Rinse after eating. Although your saliva helps clear leftover food from your mouth, it may not adequately flush away all the debris. You can assist this process by swishing and rinsing with clean water after a meal.

Keep a little floss handy. Even after rinsing, stubborn bits of food can remain lodged between teeth. So just in case, keep a small bit of emergency floss (or a floss pick) in your purse or wallet to remove any debris you see or feel between your teeth.

Watch what you eat. Some foods—like popcorn, sticky snacks or fibrous vegetables—are notorious for sticking in teeth. Try to avoid eating these foods right before a public appearance where your smile may be critical.

And here’s an added bonus: Not only will these tips help keep your smile attractive on the go, they’ll also help keep it healthy. Rinsing with water, for example, helps lower your mouth’s acid level after eating, a prime factor in tooth decay. And flossing, both as a regular practice and for occasional stuck food, decreases plaque and subsequently your risk of tooth decay and gum disease.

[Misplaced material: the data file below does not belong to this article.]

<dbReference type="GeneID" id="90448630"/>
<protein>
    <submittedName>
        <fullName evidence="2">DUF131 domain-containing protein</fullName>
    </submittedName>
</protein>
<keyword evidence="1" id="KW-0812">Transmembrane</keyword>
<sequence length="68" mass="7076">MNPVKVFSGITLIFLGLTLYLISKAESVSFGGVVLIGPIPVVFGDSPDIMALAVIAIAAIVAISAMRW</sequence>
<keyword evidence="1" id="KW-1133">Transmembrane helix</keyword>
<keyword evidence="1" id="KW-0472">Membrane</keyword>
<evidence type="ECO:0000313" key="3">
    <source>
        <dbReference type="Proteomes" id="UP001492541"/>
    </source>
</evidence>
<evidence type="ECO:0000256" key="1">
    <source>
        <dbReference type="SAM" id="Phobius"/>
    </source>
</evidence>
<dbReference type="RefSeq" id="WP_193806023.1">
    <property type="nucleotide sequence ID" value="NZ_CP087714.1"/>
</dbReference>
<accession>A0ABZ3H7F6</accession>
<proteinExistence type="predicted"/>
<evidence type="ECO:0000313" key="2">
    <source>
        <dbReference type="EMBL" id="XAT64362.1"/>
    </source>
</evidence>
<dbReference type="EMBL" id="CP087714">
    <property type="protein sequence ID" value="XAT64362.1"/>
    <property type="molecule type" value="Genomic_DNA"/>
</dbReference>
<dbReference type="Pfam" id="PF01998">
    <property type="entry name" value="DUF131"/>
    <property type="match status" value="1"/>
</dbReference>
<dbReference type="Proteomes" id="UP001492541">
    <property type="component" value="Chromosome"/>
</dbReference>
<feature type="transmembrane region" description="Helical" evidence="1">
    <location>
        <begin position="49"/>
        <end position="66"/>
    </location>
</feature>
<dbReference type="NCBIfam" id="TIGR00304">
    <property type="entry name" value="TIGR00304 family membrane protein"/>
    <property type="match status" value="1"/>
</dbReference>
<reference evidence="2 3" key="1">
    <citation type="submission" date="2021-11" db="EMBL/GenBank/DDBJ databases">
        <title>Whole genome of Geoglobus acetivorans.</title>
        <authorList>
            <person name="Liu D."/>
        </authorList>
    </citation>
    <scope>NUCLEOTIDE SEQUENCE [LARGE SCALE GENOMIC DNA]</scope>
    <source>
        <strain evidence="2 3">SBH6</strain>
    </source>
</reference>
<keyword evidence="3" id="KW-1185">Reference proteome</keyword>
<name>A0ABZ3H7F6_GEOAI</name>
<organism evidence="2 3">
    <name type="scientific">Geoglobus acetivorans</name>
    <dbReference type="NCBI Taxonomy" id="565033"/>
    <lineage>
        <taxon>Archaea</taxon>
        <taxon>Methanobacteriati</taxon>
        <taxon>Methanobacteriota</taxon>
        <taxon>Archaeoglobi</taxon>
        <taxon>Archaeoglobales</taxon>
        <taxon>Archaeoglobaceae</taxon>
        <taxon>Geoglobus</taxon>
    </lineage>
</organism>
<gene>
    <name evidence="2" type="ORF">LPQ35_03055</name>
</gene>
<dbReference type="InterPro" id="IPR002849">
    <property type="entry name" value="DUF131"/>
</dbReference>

Remember, a healthy mouth is the starting place for a beautiful smile. Keep it that way with dedicated hygiene habits at home or on the go.

If you would like more information on tips for better oral hygiene, please contact us or schedule a consultation. To learn more, read the Dear Doctor magazine article “Daily Oral Hygiene.”

WisdomTeethCanStillbeaProblemfortheWorldsYoungestBillionaire

According to Forbes Magazine, Kylie Jenner is the world's youngest billionaire at age 22. Daughter of Caitlyn (Bruce) Jenner and Kris Jenner, Kylie is the founder and owner of the highly successful Kylie Cosmetics, and a rising celebrity in her own right. But even this busy CEO couldn't avoid an experience many young people her age go through each year: having her wisdom teeth removed.

At around 10 million removals each year, wisdom teeth extraction is the most common surgical procedure performed by oral surgeons. Also called the third molars, the wisdom teeth are in the back corners of the jaws, top and bottom. Most people have four of them, but some have more, some have fewer, and some never have any. They're typically the last permanent teeth to come in, usually between ages 17 and 25.